By Alex Distefano
By Scott Snowden
By Anna Merlan
By Steve Almond
By Jena Ardell
By Jon Campbell
By Alan Scherstuhl
By Tessa Stuart
It's not far-fetched for Democrats to count on votes from women like Linderman, who would probably vote for a sock puppet if it meant getting Bush out of office. Kerry can bank on their votes, even as he courts "security moms" and others in swing states who might otherwise vote Republican. That means he can take moderate positions, like his "maybe we even need more troops" stance on the war. But the maneuvering could lose him ground with a not insignificant chunk of voters bent on peace.
For instance, you might assume Code Pink, a grassroots group with some 100 chapters nationwide, would naturally fall in step behind the Democrat. Code Pink has been loud and clear about its opposition to the president, targeting Bush, Secretary of Defense Donald Rumsfeld, Vice President Dick Cheney, and National Security Adviser Condoleezza Rice with "pink slip" campaignswhich generally involve waving symbolic pink lingerie and demanding that the person in question get the hell out of office. But because Kerry hasn't been clear about an exit plan from Iraq, the group has stopped short of supporting him.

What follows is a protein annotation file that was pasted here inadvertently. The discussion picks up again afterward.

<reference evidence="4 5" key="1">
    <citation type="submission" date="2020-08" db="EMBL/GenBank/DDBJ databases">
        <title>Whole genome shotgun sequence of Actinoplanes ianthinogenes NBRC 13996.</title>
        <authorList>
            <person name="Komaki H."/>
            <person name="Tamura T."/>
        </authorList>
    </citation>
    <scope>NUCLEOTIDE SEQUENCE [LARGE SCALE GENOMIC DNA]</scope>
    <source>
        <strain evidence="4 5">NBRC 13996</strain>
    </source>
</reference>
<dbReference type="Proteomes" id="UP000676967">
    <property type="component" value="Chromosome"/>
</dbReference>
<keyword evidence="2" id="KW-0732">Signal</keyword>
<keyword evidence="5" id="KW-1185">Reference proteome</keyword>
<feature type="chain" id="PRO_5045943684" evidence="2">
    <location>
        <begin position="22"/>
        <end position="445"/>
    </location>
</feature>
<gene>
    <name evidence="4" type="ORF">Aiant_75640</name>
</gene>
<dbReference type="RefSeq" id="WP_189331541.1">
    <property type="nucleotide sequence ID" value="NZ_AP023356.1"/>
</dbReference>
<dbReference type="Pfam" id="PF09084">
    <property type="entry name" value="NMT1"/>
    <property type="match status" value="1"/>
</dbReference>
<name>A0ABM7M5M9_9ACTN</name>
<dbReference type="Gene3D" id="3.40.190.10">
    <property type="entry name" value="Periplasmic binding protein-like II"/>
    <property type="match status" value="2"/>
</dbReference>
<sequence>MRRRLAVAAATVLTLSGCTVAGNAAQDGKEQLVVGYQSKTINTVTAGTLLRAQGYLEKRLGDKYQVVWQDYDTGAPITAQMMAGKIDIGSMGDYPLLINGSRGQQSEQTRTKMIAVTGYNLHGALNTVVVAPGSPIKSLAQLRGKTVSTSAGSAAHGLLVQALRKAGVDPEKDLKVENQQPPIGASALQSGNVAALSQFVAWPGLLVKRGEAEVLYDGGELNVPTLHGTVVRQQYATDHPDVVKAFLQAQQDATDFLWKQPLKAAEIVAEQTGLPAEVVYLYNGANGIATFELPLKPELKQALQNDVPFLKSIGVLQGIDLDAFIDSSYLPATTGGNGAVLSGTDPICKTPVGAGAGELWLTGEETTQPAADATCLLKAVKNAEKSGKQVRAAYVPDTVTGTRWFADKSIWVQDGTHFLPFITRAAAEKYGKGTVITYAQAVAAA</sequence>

"We're just too concerned about his position on the war," says Code Pink organizer Gael Murphy. She says the group is working on a petition asking Kerry to set a date for withdrawing the troops, a rare instance of dangling the votes before the candidate and demanding a little something in exchange.
The wooing, on all sides, is just beginning. The Democratic Party is now training hundreds of nurses and other community leaders to have "woman-to-woman" communications about the election. Doro Bush Koch, the president's sister, and Elizabeth Cheney, the VP's daughter, have just launched a series of programs targeting both single and suburban women that stress national security. And moveon.org, the Committee to Redefeat the President, and Planned Parenthood, are among a dozen or so groups hard at work to get single women to both register and vote.
If they succeed in winning her political attention, the single woman could ultimately change the course of the country, says Donna Brazile, a single woman herself who managed Gore's presidential campaign in 2000 and is now chair of the Democratic National Committee's Voting Rights Institute. For now, though, activists' sights are set smaller: getting women like Laura Schalchli to go out and vote on November 2. Will Schalchli do it? "It's unlikely," she says, "but I hope so."